Thorin would be my best coaching candidate without a player background
Less arguing among the players
This seems counter intuitive, because surely the coach needs to be on the same page with his players, but if the players are able to put some of the blame on the coach as well, it may reduce tension among the team. Arguments will still come up, but their role, depending on how the authority among the team is split, will be vastly different. Can we see teams swapping coaches in the future? You bet we can.
Will changing your coach be more of a hassle than changing a player? That depends how your team is built. An experienced coach who fits the team he partners up with can easily be taught their existing playing style, which he can then modify as he sees fit. That would allow for the team stay together for longer, which most likely would improve a team's results.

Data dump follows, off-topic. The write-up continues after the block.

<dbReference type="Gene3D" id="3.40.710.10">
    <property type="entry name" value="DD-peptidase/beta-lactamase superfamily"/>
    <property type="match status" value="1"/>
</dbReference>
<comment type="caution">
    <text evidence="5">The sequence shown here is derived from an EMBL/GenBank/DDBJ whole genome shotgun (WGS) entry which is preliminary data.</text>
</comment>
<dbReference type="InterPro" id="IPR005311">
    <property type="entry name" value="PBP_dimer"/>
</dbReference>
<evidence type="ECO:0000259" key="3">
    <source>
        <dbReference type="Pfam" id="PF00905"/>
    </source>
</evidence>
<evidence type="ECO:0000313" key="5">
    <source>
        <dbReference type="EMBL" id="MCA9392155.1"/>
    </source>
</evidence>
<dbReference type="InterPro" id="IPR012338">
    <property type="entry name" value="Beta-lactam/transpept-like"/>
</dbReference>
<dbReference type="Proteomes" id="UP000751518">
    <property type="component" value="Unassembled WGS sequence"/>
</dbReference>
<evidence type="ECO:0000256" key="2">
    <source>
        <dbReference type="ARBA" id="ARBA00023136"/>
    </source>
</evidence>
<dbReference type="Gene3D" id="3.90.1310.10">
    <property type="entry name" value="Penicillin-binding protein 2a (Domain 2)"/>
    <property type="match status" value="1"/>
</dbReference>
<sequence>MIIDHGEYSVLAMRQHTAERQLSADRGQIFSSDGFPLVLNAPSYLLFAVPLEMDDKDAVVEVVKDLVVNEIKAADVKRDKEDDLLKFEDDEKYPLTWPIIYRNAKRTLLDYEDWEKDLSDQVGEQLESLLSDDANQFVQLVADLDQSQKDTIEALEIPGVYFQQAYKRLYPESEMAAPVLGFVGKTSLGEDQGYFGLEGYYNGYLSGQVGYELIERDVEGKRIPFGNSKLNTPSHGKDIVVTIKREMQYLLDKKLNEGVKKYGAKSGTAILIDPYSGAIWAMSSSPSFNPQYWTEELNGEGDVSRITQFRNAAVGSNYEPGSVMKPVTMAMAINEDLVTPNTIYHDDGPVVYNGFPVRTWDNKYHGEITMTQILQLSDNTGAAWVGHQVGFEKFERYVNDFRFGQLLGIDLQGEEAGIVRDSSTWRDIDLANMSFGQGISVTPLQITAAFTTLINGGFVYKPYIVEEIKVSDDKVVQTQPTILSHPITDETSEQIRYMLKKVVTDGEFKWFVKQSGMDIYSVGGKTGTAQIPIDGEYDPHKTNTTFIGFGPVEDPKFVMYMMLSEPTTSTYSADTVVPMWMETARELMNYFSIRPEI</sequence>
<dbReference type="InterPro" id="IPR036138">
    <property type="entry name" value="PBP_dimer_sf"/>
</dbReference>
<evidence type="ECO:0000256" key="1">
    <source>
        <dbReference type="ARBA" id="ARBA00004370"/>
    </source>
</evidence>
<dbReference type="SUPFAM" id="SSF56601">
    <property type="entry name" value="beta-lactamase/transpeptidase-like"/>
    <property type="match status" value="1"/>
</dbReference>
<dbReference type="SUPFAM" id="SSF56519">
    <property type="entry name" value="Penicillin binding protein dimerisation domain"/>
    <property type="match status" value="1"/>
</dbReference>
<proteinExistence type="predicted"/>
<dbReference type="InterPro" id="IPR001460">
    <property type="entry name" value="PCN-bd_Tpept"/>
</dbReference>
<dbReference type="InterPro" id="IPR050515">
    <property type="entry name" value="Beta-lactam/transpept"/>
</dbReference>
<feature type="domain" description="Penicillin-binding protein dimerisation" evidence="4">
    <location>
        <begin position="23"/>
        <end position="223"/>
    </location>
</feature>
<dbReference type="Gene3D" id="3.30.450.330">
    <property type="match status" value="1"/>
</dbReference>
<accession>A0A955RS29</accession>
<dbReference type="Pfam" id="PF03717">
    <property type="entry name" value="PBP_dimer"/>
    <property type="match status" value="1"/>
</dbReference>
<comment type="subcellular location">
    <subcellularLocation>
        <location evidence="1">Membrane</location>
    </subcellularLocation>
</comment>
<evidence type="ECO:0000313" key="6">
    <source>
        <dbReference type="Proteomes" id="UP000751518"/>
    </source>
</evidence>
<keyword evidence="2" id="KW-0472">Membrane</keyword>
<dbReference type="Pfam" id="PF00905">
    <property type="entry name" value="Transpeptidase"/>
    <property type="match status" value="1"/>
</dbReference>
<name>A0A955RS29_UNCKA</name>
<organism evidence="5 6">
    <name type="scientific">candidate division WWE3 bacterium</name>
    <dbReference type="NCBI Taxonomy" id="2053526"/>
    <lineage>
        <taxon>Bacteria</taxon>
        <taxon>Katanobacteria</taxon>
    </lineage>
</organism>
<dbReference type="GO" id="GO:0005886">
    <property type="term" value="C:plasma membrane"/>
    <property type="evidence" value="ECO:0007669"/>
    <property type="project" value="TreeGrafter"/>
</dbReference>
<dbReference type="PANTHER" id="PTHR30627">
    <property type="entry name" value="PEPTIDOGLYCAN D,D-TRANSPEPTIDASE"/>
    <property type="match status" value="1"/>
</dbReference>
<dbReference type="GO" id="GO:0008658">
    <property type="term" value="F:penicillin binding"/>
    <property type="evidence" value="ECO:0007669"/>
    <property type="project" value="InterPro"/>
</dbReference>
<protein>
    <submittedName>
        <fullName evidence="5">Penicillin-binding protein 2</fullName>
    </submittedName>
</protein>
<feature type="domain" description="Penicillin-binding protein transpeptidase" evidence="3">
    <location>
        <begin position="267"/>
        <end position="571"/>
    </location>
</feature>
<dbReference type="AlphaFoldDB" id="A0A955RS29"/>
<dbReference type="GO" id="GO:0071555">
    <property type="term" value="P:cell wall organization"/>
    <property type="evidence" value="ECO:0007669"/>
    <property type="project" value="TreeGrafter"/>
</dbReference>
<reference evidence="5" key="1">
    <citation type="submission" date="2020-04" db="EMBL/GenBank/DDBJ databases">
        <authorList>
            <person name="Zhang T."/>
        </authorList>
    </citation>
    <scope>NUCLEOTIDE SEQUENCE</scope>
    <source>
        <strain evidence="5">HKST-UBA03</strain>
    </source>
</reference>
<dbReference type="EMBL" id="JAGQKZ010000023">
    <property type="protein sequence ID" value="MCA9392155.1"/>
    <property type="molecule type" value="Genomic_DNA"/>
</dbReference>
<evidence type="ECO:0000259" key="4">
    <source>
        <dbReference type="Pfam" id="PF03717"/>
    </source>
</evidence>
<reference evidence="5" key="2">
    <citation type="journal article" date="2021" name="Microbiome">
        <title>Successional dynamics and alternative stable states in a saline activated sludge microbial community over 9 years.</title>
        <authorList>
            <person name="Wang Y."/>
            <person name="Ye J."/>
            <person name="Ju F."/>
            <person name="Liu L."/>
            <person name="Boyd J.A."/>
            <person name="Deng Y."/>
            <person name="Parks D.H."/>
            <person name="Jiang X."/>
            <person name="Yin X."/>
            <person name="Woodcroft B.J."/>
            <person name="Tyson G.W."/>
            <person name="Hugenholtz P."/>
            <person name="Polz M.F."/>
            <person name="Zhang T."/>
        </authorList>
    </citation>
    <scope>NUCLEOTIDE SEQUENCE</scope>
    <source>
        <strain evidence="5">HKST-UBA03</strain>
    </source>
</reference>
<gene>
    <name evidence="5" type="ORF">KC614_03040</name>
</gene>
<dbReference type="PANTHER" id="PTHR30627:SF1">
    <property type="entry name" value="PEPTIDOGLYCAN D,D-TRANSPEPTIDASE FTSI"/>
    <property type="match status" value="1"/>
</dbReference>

Still, ideally it wouldn't even come down to changing a coach, or a player. In an ideal world the coach would be able to cool down the arguing players before the issues ever became that large. Having an authority figure above you will make people respond differently, but it's then up to the coach to understand how to deal with your specific players and to get them on the same page without arguments.
This especially helps teams with young players. Next paragraph, dealing with pressure, will show how young many top teams are. Those players will likely cause more arguments, and a coach overlooking them should be able to reinforce good habits, while slowly chucking away at the bad ones. A good coach will also help with player development, which is a key factor to consider.